Dog breeders irate at 11th-hour budget move

The Dog Owners of the Granite State that represent breeders are some kind of upset that a major change to animal cruelty laws was tacked onto the so-called trailer bill of the proposed state budget that Sununu vetoed last Friday.

As my now-retired colleague David Solmon first reported, Senate Majority Leader Jeb Bradley, R-Wolfeboro, managed to convince the House and Senate budget negotiators to create a $200,000 Cost of Care Fund.

The change also makes a much larger group of breeders to state licensing and inspection by defining pet breeders as any that transfer 25 or more animals in a year.

The current definition is 50 animals or 10 litters in a year.

D.O.G.S. President Angela Ferrari said she was stunned to find the Humane Society of the United States was calling the shots in these negotiations.

"When I met with the primary sponsor of the original bill, Senator Jeb Bradley, to raise concerns for NH citizens directly affected by it, I was told that he would have to run my concerns by the NH State Director at The Humane Society of the United States," Ferrari said in a statement.  "It is unbelievable that a Washington Lobbyist has any control over the language that ended up in House Bill 2, which bypassed the House Environment and Agriculture Committee and additional public hearings."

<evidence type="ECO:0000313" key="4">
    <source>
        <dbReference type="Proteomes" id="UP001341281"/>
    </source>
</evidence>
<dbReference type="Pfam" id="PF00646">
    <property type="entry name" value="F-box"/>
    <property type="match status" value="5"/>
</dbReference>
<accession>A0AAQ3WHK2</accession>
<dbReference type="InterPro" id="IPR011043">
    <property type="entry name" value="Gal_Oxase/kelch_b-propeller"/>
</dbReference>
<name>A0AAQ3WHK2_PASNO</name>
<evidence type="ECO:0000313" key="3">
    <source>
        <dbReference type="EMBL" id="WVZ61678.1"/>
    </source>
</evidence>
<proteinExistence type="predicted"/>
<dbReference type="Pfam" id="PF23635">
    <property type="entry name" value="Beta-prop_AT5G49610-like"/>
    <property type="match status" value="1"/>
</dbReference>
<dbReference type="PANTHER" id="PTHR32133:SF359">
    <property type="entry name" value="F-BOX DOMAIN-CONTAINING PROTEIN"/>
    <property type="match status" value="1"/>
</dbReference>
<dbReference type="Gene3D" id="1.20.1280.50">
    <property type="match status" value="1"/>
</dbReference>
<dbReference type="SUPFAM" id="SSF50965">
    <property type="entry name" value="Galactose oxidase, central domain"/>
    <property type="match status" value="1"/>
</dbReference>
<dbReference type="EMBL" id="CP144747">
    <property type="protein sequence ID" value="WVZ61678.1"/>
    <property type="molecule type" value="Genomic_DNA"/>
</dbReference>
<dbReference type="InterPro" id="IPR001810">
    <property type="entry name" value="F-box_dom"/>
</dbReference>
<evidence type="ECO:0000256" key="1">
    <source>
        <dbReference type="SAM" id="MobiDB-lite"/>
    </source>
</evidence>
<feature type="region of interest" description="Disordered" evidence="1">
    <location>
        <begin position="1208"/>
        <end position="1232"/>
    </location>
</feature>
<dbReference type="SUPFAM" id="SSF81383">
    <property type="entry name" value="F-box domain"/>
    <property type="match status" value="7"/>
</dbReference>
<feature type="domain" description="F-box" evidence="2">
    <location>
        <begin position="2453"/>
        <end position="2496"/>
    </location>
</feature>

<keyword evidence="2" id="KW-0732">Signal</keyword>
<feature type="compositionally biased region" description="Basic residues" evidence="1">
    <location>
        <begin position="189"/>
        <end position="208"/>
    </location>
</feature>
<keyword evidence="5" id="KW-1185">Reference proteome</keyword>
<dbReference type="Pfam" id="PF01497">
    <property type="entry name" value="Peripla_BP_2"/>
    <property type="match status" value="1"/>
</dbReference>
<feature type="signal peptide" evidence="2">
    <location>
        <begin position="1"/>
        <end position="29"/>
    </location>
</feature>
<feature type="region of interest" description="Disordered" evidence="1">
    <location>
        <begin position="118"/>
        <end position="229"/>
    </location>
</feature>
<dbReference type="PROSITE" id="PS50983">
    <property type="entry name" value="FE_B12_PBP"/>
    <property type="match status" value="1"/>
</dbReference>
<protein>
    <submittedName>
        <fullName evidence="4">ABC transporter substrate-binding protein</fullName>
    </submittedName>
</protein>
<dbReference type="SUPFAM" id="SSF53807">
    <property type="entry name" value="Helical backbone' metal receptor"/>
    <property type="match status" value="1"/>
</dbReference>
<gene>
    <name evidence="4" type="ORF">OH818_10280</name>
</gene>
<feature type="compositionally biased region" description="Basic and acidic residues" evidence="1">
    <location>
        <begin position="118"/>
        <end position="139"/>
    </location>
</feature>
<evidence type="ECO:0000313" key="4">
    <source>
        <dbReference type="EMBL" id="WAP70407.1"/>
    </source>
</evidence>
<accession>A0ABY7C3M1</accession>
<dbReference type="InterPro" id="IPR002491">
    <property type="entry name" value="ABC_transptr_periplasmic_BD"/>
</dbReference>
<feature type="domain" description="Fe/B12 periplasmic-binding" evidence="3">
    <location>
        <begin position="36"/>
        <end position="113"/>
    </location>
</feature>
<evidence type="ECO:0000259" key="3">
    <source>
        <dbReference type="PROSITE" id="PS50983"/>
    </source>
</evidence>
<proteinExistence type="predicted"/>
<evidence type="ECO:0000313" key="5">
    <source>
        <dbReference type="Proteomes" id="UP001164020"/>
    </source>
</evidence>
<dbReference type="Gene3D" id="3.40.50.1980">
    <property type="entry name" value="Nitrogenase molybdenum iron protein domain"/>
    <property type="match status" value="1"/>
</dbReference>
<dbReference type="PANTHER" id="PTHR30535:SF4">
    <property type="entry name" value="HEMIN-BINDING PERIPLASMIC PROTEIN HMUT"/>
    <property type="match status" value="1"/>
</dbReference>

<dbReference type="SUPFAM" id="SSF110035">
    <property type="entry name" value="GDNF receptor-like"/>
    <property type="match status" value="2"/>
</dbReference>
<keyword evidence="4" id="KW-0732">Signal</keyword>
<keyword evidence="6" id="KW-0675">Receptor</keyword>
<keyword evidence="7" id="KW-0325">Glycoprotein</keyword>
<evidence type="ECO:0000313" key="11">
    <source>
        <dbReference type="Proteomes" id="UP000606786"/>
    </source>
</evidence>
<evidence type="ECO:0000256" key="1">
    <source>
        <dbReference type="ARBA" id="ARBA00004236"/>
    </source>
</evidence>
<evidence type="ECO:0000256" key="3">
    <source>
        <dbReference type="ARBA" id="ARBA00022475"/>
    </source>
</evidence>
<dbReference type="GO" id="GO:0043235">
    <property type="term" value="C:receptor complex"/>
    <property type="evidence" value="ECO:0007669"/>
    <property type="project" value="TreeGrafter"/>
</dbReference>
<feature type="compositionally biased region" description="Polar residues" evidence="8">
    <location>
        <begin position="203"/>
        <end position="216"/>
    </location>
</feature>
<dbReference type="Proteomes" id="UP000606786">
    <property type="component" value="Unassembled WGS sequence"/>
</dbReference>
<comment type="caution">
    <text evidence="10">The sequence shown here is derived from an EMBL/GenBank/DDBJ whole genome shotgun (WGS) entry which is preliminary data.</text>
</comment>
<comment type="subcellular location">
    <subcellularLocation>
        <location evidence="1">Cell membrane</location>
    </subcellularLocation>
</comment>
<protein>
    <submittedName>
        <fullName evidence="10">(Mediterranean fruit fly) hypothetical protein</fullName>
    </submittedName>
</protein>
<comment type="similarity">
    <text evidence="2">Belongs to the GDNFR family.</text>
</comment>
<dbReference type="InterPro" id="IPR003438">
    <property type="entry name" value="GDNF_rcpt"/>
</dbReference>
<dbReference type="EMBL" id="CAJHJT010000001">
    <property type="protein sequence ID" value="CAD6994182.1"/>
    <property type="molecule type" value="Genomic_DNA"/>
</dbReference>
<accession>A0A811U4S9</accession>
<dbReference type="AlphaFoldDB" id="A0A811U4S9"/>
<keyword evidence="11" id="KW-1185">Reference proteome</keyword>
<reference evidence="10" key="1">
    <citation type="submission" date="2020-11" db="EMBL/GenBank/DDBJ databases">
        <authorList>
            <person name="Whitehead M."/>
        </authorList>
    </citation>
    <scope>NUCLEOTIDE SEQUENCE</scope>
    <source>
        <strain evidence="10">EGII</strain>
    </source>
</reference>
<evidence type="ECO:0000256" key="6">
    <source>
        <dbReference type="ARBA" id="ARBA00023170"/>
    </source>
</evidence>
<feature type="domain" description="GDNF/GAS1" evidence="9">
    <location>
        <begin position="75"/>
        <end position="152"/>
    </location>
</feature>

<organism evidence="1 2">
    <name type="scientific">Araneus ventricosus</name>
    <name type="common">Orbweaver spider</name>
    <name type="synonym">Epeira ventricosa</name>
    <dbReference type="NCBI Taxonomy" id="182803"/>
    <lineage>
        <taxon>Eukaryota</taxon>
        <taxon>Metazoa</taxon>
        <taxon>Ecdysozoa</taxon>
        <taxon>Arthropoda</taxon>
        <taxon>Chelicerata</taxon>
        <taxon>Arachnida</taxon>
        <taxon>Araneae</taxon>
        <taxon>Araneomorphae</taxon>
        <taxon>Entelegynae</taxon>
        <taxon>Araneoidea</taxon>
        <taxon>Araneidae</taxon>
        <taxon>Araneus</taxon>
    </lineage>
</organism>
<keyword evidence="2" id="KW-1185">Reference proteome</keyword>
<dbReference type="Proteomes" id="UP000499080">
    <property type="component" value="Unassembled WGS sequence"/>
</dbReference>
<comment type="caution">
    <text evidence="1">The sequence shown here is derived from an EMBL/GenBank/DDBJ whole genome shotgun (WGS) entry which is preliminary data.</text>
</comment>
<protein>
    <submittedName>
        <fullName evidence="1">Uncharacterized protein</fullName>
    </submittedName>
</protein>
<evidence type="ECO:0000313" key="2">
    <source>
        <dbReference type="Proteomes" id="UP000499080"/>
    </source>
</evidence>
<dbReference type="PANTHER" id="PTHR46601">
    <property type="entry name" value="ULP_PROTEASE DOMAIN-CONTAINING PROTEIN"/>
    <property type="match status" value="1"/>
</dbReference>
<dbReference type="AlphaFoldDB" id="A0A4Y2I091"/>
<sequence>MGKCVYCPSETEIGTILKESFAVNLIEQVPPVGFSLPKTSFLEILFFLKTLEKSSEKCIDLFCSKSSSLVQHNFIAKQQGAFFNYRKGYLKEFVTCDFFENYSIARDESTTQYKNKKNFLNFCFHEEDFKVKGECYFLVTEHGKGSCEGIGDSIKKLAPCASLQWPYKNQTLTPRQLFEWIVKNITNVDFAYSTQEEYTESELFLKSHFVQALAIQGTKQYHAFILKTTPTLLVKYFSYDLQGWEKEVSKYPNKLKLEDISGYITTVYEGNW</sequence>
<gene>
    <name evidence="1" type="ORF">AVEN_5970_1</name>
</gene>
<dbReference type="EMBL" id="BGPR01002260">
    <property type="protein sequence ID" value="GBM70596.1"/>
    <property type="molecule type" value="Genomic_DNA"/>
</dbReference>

Sununu's veto obviously means this topic is by no means settled and likely will be debated again when lawmakers return to state budget negotiations later this summer.

NH Rebellion walkers step off Sunday

Those fighting the influence that big money has on our democracy will kick off another walk on the Seacoast this Sunday.

The NH Rebellion walkers will start at 2 p.m. in Kittery, Maine, and head to Market Square in Portsmouth.

This effort has included walks totaling more than 40,000 miles that were started by the late Granny D. Haddock of Dublin who, at age 90, had marched across the country for campaign finance reform.